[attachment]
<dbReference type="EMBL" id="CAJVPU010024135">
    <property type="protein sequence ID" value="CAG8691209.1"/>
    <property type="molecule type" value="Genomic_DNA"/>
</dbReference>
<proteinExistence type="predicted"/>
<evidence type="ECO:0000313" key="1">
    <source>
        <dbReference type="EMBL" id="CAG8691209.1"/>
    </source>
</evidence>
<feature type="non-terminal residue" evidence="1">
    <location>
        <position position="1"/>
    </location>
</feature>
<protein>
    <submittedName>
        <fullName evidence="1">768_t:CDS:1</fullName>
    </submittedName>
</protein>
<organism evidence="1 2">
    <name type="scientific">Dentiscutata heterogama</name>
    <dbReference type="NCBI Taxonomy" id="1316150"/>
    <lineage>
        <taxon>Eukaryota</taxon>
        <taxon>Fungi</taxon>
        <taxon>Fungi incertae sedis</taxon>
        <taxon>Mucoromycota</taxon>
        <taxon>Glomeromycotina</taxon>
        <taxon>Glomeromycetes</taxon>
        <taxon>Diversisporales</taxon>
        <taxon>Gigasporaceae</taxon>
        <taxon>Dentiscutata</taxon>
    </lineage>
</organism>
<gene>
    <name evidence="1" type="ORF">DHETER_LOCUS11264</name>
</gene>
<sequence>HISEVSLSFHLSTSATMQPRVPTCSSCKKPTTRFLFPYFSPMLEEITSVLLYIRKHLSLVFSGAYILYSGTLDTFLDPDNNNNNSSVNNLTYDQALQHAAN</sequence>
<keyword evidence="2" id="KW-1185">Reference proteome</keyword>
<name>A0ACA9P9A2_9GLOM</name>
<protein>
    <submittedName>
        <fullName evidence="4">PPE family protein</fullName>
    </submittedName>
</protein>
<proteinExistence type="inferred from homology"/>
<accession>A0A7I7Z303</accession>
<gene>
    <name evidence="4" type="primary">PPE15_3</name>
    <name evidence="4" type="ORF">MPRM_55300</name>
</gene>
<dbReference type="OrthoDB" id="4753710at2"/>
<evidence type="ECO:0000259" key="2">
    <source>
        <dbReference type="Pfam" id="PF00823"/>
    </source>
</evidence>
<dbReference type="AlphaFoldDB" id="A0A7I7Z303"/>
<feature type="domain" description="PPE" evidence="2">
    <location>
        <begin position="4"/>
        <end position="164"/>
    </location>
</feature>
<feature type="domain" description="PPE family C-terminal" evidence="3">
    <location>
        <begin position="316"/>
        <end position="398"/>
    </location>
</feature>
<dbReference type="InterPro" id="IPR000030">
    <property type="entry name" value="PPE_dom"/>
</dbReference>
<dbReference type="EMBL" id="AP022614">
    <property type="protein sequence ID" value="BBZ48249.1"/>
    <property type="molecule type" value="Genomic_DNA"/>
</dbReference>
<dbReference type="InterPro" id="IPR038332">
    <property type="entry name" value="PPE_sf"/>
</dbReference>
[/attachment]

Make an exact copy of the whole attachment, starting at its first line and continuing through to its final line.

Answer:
<dbReference type="EMBL" id="CAJVPU010024135">
    <property type="protein sequence ID" value="CAG8691209.1"/>
    <property type="molecule type" value="Genomic_DNA"/>
</dbReference>
<proteinExistence type="predicted"/>
<evidence type="ECO:0000313" key="1">
    <source>
        <dbReference type="EMBL" id="CAG8691209.1"/>
    </source>
</evidence>
<feature type="non-terminal residue" evidence="1">
    <location>
        <position position="1"/>
    </location>
</feature>
<protein>
    <submittedName>
        <fullName evidence="1">768_t:CDS:1</fullName>
    </submittedName>
</protein>
<organism evidence="1 2">
    <name type="scientific">Dentiscutata heterogama</name>
    <dbReference type="NCBI Taxonomy" id="1316150"/>
    <lineage>
        <taxon>Eukaryota</taxon>
        <taxon>Fungi</taxon>
        <taxon>Fungi incertae sedis</taxon>
        <taxon>Mucoromycota</taxon>
        <taxon>Glomeromycotina</taxon>
        <taxon>Glomeromycetes</taxon>
        <taxon>Diversisporales</taxon>
        <taxon>Gigasporaceae</taxon>
        <taxon>Dentiscutata</taxon>
    </lineage>
</organism>
<gene>
    <name evidence="1" type="ORF">DHETER_LOCUS11264</name>
</gene>
<sequence>HISEVSLSFHLSTSATMQPRVPTCSSCKKPTTRFLFPYFSPMLEEITSVLLYIRKHLSLVFSGAYILYSGTLDTFLDPDNNNNNSSVNNLTYDQALQHAAN</sequence>
<keyword evidence="2" id="KW-1185">Reference proteome</keyword>
<name>A0ACA9P9A2_9GLOM</name>
<protein>
    <submittedName>
        <fullName evidence="4">PPE family protein</fullName>
    </submittedName>
</protein>
<proteinExistence type="inferred from homology"/>
<accession>A0A7I7Z303</accession>
<gene>
    <name evidence="4" type="primary">PPE15_3</name>
    <name evidence="4" type="ORF">MPRM_55300</name>
</gene>
<dbReference type="OrthoDB" id="4753710at2"/>
<evidence type="ECO:0000259" key="2">
    <source>
        <dbReference type="Pfam" id="PF00823"/>
    </source>
</evidence>
<dbReference type="AlphaFoldDB" id="A0A7I7Z303"/>
<feature type="domain" description="PPE" evidence="2">
    <location>
        <begin position="4"/>
        <end position="164"/>
    </location>
</feature>
<feature type="domain" description="PPE family C-terminal" evidence="3">
    <location>
        <begin position="316"/>
        <end position="398"/>
    </location>
</feature>
<dbReference type="InterPro" id="IPR000030">
    <property type="entry name" value="PPE_dom"/>
</dbReference>
<dbReference type="EMBL" id="AP022614">
    <property type="protein sequence ID" value="BBZ48249.1"/>
    <property type="molecule type" value="Genomic_DNA"/>
</dbReference>
<dbReference type="InterPro" id="IPR038332">
    <property type="entry name" value="PPE_sf"/>
</dbReference>